The death of former Israeli Prime Minister Ariel Sharon marks the end not only of a controversial military and political career by one of Israel’s most important leaders, but also the end of an era characterized by schismatic changes in Israeli politics.
I met with Ariel Sharon only a few weeks before he suffered the disabling stroke that ended his career. He told me that having withdrawn Israeli troops and settlers from the Gaza Strip, he was now contemplating a withdrawal from some parts of the West Bank. This from a man who had originally favored Israeli settlements in both areas. Having begun his political career on the right of the political spectrum, he was then leading a more centrist party seeking a middle ground toward peace.
Sharon was a man who never allowed the past to rule the future.
When he was a warrior, there was no one more ferocious or creative a military leader. He helped save Israel from defeat after the Yom Kippur sneak attack by Egypt and Syria. He performed heroically in other Israeli wars as well.
When he became prime minister of Israel, he looked for ways to bring about peace with security. The stroke ended the possibility that this hero of war could also become a hero of peace.
Sharon was a complicated man. In our last meeting, he asked me to withhold final judgment on the role he was accused of playing when Christian militia men killed Palestinian residents of two camps in Lebanon. He told me that some of the most important evidence would remain classified for several more years and that he was confident that when the full truth was known, his role would be seen in a different light.
In a larger sense, Sharon was a personification of both the Israeli character and the ethos that has made the Israeli military one of the best in the world. He was not a man who respected hierarchy. Indeed he sometimes disobeyed the orders of superiors. For him, creativity, whether in battle or in politics, was the greatest virtue. He had a knack for seeing around corners, for looking at things differently and for making unpopular decisions.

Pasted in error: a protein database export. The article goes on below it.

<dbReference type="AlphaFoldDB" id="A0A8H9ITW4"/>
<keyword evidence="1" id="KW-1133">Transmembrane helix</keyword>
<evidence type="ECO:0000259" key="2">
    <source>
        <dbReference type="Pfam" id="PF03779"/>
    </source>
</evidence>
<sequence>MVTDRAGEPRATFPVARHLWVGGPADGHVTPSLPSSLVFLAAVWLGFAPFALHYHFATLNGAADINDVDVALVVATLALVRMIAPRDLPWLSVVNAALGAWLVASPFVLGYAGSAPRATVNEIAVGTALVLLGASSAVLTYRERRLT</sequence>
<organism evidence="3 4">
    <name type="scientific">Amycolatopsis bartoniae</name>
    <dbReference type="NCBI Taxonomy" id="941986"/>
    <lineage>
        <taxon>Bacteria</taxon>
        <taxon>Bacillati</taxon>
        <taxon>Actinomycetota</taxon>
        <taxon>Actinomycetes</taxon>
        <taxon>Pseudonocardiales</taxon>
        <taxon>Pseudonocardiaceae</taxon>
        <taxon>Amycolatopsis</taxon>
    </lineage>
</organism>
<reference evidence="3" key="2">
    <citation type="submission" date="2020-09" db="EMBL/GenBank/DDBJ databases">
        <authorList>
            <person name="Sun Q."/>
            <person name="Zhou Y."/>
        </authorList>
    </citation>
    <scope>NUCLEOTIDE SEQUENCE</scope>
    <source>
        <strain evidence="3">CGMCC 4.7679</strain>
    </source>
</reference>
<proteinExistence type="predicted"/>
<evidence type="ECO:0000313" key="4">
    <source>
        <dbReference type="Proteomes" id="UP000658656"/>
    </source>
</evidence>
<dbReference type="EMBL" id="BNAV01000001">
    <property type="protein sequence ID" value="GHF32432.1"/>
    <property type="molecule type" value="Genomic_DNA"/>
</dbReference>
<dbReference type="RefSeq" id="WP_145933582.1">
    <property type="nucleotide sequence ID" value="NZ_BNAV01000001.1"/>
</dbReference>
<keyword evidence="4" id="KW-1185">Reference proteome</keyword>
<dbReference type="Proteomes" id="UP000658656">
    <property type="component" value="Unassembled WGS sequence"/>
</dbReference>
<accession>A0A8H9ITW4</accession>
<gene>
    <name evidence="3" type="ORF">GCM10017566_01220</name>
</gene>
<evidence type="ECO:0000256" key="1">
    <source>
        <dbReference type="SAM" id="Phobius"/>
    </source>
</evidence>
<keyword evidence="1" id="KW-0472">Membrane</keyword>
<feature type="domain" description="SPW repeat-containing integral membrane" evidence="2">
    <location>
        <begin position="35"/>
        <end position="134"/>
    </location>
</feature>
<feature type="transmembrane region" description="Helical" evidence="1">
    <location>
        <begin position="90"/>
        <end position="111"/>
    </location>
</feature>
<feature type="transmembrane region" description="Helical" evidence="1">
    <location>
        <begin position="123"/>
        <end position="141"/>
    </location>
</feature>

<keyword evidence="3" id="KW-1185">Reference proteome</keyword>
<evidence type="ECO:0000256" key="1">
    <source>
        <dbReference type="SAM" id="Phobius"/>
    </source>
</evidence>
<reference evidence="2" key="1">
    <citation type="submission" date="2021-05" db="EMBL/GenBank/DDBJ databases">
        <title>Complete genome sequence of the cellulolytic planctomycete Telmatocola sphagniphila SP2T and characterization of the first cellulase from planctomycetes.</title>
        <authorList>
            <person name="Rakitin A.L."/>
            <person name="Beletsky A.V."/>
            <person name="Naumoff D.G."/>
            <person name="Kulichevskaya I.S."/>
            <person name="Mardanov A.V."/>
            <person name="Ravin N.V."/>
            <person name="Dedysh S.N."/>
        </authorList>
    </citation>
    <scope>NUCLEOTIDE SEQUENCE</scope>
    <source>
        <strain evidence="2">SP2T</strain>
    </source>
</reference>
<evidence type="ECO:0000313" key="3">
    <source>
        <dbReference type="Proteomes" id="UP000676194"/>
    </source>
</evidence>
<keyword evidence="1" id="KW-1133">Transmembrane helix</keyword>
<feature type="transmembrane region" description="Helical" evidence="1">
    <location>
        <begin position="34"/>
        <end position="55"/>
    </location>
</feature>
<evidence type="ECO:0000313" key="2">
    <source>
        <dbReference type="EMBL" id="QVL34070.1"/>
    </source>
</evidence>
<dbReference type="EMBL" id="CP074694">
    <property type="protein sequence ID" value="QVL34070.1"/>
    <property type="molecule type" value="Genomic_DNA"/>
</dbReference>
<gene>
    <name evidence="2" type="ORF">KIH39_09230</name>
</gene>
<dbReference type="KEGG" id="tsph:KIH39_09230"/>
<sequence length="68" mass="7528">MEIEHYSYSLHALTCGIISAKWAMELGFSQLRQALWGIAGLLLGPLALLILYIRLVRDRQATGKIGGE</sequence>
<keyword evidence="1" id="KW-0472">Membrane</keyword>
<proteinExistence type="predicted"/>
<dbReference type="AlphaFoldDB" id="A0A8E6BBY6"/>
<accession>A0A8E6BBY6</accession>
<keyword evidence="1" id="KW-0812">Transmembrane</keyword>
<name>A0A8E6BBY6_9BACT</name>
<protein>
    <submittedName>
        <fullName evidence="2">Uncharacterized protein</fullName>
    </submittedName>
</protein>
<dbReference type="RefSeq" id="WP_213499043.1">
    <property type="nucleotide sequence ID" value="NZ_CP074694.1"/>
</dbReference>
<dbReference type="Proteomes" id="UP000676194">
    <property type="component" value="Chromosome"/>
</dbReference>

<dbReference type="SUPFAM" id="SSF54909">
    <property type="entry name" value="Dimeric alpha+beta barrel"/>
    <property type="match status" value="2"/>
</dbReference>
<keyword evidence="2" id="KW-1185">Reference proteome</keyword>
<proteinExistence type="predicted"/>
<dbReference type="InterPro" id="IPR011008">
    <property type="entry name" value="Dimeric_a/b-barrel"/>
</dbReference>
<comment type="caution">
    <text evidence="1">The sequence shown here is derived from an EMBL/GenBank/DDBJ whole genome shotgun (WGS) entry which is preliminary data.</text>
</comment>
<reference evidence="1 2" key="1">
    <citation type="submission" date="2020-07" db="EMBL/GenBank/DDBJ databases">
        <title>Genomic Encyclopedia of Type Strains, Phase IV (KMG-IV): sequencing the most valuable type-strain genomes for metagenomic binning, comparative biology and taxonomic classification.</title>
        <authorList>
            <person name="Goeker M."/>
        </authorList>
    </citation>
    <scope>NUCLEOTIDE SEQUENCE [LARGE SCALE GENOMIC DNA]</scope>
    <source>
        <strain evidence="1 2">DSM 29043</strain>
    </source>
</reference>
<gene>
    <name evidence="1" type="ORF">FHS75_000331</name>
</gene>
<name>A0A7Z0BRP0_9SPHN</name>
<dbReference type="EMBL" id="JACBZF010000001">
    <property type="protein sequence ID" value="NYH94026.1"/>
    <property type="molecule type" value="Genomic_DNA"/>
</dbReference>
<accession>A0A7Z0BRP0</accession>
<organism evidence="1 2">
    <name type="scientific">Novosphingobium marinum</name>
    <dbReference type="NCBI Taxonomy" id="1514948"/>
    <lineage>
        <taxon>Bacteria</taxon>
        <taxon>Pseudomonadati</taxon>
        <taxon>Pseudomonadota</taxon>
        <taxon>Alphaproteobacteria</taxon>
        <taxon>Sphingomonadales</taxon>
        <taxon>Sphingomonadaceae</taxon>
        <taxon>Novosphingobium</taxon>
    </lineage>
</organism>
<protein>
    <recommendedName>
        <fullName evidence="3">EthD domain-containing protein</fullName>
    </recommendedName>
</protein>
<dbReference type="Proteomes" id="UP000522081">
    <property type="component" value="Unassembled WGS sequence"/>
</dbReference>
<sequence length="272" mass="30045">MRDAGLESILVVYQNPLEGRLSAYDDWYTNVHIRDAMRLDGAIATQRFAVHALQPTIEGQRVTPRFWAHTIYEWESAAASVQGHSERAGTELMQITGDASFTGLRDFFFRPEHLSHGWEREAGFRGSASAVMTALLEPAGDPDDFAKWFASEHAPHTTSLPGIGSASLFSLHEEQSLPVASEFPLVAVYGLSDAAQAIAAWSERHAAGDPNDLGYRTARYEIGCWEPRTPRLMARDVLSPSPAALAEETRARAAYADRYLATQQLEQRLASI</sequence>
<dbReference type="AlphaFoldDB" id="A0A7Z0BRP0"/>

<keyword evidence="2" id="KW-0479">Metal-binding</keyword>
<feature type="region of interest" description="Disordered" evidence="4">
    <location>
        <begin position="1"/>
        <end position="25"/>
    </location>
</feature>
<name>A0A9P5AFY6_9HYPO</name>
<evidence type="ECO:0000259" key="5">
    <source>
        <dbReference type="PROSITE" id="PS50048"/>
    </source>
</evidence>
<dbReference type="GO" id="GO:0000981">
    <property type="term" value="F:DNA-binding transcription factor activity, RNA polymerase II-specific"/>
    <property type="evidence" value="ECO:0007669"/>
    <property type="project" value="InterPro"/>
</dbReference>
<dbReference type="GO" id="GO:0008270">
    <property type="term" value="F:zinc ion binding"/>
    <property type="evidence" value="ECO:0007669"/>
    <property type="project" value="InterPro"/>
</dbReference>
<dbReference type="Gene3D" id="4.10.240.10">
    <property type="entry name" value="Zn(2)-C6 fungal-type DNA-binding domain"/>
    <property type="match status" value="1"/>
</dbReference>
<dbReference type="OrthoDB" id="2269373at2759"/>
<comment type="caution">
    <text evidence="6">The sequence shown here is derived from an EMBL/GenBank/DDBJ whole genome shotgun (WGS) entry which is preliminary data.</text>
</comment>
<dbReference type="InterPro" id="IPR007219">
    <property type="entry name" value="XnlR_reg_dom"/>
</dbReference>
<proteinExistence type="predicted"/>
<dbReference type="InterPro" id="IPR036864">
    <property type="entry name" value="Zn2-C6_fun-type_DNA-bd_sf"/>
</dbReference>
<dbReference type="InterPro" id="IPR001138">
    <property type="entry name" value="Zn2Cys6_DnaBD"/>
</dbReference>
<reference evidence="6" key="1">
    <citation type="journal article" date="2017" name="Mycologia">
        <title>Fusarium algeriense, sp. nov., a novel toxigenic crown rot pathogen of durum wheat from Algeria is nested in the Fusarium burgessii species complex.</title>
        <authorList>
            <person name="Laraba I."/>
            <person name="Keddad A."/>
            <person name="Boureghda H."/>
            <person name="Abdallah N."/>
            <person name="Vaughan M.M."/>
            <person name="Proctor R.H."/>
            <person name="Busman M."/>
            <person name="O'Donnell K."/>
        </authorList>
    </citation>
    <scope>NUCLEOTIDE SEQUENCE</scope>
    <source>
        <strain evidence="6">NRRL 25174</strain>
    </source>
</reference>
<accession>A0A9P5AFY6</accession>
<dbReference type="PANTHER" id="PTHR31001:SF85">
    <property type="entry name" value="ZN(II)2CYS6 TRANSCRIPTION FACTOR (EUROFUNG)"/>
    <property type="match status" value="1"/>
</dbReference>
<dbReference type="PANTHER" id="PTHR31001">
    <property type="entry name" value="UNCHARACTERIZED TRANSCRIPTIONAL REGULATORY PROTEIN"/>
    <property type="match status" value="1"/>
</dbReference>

Like Israel itself, Sharon was not perfect, but he was better than most and unsurpassed in some of what he did. Many Israelis are now asking the question: “What if” Sharon had not suddenly been stricken — if he had remained healthy through his golden years?
For Israel, and for the Palestinians, there are a lot of what-ifs. What if Prime Minister Yitzhak Rabin had not been assassinated so soon after signing the Oslo Accords? What if Yasser Arafat had died a few years before he rejected the generous peace offer made by Prime Minister Ehud Barak and President Bill Clinton in 2000-2001?
Were he able, Sharon himself would probably tell us that history is incapable of answering those speculative, backward-looking what-if questions.
Israel must make its own future, because crucial what-ifs remain. What if Iran is allowed to develop nuclear weapons? What if Israel attacks Iran and delays such developments? What if diplomacy and the threat of sanctions work? What if the current negotiations, led by Secretary of State John Kerry, actually lead to a two-state solution? What if they don’t?
As Israel confronts one of the most important years in its history — 2014 will mark the end of the nine-month negotiation period between Israel and the Palestinians and the end of the six-month preliminary deal with the Iranians — it will surely miss the creative mind and spirit of one of the most important members of its founding generation.
Many of Israel’s detractors, and even some of its supporters, will see only the negatives in Ariel Sharon’s history. That would be a serious mistake. Sharon should be judged both on his virtues and vices. In my view, the verdict of history will be that his virtues, both military and political, will outweigh his vices. He should be remembered as a bold innovator who made mistakes, but who helped his nation throughout his long and distinguished career.
Professor Dershowitz’s most recent book is “Taking the Stand: My Life in the Law.”
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